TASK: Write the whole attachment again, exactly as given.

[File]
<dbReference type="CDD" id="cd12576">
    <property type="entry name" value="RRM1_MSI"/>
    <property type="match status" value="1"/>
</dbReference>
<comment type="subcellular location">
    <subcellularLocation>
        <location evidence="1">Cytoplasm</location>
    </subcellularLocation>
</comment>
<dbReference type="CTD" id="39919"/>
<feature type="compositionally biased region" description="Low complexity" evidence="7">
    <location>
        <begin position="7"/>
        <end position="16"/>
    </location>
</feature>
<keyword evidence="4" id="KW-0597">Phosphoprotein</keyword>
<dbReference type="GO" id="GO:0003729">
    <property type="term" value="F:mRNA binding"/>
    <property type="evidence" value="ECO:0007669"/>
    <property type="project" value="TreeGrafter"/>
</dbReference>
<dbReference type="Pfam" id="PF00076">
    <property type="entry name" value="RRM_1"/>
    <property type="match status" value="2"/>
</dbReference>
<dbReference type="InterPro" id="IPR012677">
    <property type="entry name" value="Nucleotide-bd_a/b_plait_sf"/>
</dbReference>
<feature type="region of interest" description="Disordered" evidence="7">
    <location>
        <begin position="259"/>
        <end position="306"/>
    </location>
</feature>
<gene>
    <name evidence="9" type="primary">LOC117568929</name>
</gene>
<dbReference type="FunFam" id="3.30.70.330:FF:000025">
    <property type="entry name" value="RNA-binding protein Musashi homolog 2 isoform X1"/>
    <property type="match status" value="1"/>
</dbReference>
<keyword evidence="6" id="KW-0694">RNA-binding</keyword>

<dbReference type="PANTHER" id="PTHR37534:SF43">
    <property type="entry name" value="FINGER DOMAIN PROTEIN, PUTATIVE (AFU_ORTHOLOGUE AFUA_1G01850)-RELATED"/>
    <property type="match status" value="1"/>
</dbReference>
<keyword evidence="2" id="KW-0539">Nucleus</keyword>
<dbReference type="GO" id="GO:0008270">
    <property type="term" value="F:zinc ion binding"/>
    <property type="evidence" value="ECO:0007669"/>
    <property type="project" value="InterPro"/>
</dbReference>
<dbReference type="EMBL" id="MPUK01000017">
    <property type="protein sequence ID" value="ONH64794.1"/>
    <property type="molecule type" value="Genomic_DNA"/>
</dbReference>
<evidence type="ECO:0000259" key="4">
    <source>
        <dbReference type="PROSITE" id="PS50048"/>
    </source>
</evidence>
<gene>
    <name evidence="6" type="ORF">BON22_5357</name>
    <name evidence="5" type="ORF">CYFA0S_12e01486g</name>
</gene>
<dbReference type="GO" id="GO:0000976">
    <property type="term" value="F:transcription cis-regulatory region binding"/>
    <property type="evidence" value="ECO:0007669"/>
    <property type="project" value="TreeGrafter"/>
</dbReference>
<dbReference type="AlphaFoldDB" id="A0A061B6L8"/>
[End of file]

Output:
<dbReference type="CDD" id="cd12576">
    <property type="entry name" value="RRM1_MSI"/>
    <property type="match status" value="1"/>
</dbReference>
<comment type="subcellular location">
    <subcellularLocation>
        <location evidence="1">Cytoplasm</location>
    </subcellularLocation>
</comment>
<dbReference type="CTD" id="39919"/>
<feature type="compositionally biased region" description="Low complexity" evidence="7">
    <location>
        <begin position="7"/>
        <end position="16"/>
    </location>
</feature>
<keyword evidence="4" id="KW-0597">Phosphoprotein</keyword>
<dbReference type="GO" id="GO:0003729">
    <property type="term" value="F:mRNA binding"/>
    <property type="evidence" value="ECO:0007669"/>
    <property type="project" value="TreeGrafter"/>
</dbReference>
<dbReference type="Pfam" id="PF00076">
    <property type="entry name" value="RRM_1"/>
    <property type="match status" value="2"/>
</dbReference>
<dbReference type="InterPro" id="IPR012677">
    <property type="entry name" value="Nucleotide-bd_a/b_plait_sf"/>
</dbReference>
<feature type="region of interest" description="Disordered" evidence="7">
    <location>
        <begin position="259"/>
        <end position="306"/>
    </location>
</feature>
<gene>
    <name evidence="9" type="primary">LOC117568929</name>
</gene>
<dbReference type="FunFam" id="3.30.70.330:FF:000025">
    <property type="entry name" value="RNA-binding protein Musashi homolog 2 isoform X1"/>
    <property type="match status" value="1"/>
</dbReference>
<keyword evidence="6" id="KW-0694">RNA-binding</keyword>

<dbReference type="PANTHER" id="PTHR37534:SF43">
    <property type="entry name" value="FINGER DOMAIN PROTEIN, PUTATIVE (AFU_ORTHOLOGUE AFUA_1G01850)-RELATED"/>
    <property type="match status" value="1"/>
</dbReference>
<keyword evidence="2" id="KW-0539">Nucleus</keyword>
<dbReference type="GO" id="GO:0008270">
    <property type="term" value="F:zinc ion binding"/>
    <property type="evidence" value="ECO:0007669"/>
    <property type="project" value="InterPro"/>
</dbReference>
<dbReference type="EMBL" id="MPUK01000017">
    <property type="protein sequence ID" value="ONH64794.1"/>
    <property type="molecule type" value="Genomic_DNA"/>
</dbReference>
<evidence type="ECO:0000259" key="4">
    <source>
        <dbReference type="PROSITE" id="PS50048"/>
    </source>
</evidence>
<gene>
    <name evidence="6" type="ORF">BON22_5357</name>
    <name evidence="5" type="ORF">CYFA0S_12e01486g</name>
</gene>
<dbReference type="GO" id="GO:0000976">
    <property type="term" value="F:transcription cis-regulatory region binding"/>
    <property type="evidence" value="ECO:0007669"/>
    <property type="project" value="TreeGrafter"/>
</dbReference>
<dbReference type="AlphaFoldDB" id="A0A061B6L8"/>